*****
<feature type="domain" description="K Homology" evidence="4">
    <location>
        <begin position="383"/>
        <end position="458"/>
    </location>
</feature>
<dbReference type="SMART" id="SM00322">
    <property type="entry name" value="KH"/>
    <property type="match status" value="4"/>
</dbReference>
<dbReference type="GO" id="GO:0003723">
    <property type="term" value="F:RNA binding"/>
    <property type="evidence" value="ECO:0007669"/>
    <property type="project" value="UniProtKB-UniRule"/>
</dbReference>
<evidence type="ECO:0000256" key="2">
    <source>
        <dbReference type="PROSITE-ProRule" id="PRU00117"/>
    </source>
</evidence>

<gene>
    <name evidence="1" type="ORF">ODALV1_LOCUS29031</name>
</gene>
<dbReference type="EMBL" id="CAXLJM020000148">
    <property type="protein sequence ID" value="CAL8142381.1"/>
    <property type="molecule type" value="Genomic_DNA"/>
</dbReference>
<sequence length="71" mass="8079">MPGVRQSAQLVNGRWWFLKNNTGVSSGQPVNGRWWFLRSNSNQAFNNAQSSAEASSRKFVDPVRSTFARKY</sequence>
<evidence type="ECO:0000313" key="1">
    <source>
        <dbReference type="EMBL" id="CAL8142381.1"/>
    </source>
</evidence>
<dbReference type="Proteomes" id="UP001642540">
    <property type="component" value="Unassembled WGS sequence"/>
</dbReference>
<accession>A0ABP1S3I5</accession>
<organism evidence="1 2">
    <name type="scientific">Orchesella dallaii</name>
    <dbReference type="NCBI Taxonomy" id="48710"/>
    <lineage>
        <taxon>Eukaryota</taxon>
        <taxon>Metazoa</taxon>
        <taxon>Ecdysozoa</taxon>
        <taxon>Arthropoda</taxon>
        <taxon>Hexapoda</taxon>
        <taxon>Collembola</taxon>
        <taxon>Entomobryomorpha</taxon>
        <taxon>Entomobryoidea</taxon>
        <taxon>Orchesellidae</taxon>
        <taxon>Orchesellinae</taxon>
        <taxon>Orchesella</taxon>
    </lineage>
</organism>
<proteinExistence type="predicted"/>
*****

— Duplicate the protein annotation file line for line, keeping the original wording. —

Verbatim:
<feature type="domain" description="K Homology" evidence="4">
    <location>
        <begin position="383"/>
        <end position="458"/>
    </location>
</feature>
<dbReference type="SMART" id="SM00322">
    <property type="entry name" value="KH"/>
    <property type="match status" value="4"/>
</dbReference>
<dbReference type="GO" id="GO:0003723">
    <property type="term" value="F:RNA binding"/>
    <property type="evidence" value="ECO:0007669"/>
    <property type="project" value="UniProtKB-UniRule"/>
</dbReference>
<evidence type="ECO:0000256" key="2">
    <source>
        <dbReference type="PROSITE-ProRule" id="PRU00117"/>
    </source>
</evidence>

<gene>
    <name evidence="1" type="ORF">ODALV1_LOCUS29031</name>
</gene>
<dbReference type="EMBL" id="CAXLJM020000148">
    <property type="protein sequence ID" value="CAL8142381.1"/>
    <property type="molecule type" value="Genomic_DNA"/>
</dbReference>
<sequence length="71" mass="8079">MPGVRQSAQLVNGRWWFLKNNTGVSSGQPVNGRWWFLRSNSNQAFNNAQSSAEASSRKFVDPVRSTFARKY</sequence>
<evidence type="ECO:0000313" key="1">
    <source>
        <dbReference type="EMBL" id="CAL8142381.1"/>
    </source>
</evidence>
<dbReference type="Proteomes" id="UP001642540">
    <property type="component" value="Unassembled WGS sequence"/>
</dbReference>
<accession>A0ABP1S3I5</accession>
<organism evidence="1 2">
    <name type="scientific">Orchesella dallaii</name>
    <dbReference type="NCBI Taxonomy" id="48710"/>
    <lineage>
        <taxon>Eukaryota</taxon>
        <taxon>Metazoa</taxon>
        <taxon>Ecdysozoa</taxon>
        <taxon>Arthropoda</taxon>
        <taxon>Hexapoda</taxon>
        <taxon>Collembola</taxon>
        <taxon>Entomobryomorpha</taxon>
        <taxon>Entomobryoidea</taxon>
        <taxon>Orchesellidae</taxon>
        <taxon>Orchesellinae</taxon>
        <taxon>Orchesella</taxon>
    </lineage>
</organism>
<proteinExistence type="predicted"/>